Are auditors becoming the Charity Commission’s canary in the coal mine?

Published on 24 November 2017

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Following a Budget that failed to commit any more significant funding to the Charity Commission coffers, it is no surprise to see more guidance being released for auditors and independent examiners concerning the reporting of relevant matters of interest to the regulator ( Clearly with limited resources, the Commission requires support in identifying issues within the charity sector and beyond the existing whistleblowing procedures. Placing more responsibility on auditors seems an obvious option.

What is expected of an auditor and the work they perform? It is fair to say there is often a misconception of what an audit involves. I’ve regularly heard comments along the lines of “they’ve been audited, so they must be fine”. That will be the case in most instances, but ask those involved in Kids Company. They were subject to audit and things didn’t work out so well there. Did the auditors of Kids Company do enough and challenge the Trustees? If you were to read the Public Administration and Constitutional Affairs Committee report, their interview of the auditors would suggest they did not. But, if they had done more, would it have made a difference; could they have saved the charity? That question will forever go unanswered, but undoubtedly the Charity Commission doesn’t want a similar situation to arise again.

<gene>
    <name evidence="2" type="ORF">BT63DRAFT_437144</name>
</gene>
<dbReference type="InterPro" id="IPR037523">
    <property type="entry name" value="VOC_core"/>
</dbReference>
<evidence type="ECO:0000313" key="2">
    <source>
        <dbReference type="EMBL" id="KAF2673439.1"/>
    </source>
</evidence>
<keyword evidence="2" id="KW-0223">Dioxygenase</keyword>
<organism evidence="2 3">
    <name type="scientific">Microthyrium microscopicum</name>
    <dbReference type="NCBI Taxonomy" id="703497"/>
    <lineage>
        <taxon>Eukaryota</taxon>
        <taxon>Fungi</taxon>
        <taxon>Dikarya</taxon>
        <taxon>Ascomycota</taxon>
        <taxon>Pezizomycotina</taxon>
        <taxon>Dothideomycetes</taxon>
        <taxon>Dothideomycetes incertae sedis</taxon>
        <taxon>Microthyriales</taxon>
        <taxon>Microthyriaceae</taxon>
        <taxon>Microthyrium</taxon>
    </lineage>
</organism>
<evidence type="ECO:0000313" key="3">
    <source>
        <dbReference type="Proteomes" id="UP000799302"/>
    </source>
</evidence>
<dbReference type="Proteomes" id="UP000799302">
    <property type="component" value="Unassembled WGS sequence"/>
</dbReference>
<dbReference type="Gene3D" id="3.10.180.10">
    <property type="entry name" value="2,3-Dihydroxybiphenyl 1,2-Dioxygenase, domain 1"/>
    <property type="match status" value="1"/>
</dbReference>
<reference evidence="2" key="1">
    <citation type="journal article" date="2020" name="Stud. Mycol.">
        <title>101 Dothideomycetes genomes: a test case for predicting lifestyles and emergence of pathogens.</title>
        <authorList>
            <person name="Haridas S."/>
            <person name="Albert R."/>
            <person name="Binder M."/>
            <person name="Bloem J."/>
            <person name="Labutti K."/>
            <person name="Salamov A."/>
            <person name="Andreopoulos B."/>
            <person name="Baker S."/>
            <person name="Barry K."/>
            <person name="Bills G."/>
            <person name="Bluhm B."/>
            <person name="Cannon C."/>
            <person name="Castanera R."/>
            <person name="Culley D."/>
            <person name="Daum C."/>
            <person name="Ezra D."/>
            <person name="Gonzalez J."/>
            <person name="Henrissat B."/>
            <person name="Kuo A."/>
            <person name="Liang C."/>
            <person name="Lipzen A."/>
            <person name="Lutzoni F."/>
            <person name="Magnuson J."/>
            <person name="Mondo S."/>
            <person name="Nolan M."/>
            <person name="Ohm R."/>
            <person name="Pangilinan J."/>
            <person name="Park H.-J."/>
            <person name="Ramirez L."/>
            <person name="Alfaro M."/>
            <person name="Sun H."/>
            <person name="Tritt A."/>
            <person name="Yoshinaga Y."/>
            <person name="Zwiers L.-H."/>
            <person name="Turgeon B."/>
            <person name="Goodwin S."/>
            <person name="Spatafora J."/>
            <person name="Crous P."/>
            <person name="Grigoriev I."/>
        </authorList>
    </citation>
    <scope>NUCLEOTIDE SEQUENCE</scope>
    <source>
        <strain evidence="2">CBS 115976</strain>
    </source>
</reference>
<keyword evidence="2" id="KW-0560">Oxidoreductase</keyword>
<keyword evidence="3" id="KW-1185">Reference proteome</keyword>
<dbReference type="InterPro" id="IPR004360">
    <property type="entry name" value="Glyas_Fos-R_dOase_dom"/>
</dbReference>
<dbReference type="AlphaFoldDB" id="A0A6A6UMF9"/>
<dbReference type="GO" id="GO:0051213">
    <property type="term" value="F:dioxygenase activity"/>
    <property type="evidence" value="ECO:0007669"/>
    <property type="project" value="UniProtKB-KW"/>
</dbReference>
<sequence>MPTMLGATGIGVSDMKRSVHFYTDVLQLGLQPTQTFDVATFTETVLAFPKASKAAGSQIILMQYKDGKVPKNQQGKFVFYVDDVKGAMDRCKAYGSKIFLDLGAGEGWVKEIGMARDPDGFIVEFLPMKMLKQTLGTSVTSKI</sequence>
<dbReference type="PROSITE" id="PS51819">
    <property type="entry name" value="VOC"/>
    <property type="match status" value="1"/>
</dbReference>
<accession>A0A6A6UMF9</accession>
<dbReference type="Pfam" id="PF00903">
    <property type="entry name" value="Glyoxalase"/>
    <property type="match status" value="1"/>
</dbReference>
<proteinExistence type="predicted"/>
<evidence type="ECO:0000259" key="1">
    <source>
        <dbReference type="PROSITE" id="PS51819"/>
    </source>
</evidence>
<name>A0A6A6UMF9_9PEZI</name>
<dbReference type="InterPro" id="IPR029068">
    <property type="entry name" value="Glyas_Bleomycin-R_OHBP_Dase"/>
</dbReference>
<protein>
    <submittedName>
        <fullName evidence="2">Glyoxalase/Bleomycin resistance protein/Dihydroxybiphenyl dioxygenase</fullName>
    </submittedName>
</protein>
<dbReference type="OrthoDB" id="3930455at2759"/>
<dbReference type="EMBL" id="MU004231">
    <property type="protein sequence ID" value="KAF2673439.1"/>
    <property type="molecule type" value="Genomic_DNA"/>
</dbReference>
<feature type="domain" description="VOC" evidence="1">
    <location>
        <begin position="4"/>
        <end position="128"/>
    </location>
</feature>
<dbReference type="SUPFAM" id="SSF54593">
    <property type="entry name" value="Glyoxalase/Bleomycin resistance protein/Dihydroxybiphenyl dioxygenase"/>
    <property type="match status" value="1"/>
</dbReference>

This new guidance highlights that there is no requirement for auditors or independent examiners to undertake any additional audit or examination work to identify matters for reporting. Clearly, however, auditors will have to ensure that the work they perform is sufficient to identify matters that are categorised as “must report”. The examples given in the guidance are all significant matters that you would reasonably expect an auditor to report if, of course, they have been identified. However, the “may report” matters are far more open to the auditors’ judgment and interpretation. They are described as “matters of interest” to the regulator, so the auditor must exercise their judgment to determine their seriousness. The guidance gives four examples, the final one of which is particularly interesting. It talks of a larger charity that relies on the Chief Executive Officer and the Finance Director to manage the charity’s finances with some input from the Honorary Treasurer, but little input from the other Trustees other than an annual catch-up. I wonder how many charities have Trustee boards that can relate to this scenario.

The guidance states “when in doubt, report it”. Whilst auditors will be reluctant to report matters which could put a strain on the relationship they have with their clients, as was the case with Kids Company, staying silent can not now be the answer. The charity sector continues to have mud slung at it regularly by the media, so this should be seen as a positive move by the Charity Commission. It will help enable the regulator to hold charities to account and will act as a deterrent to those charities that tarnish the sector as a whole.

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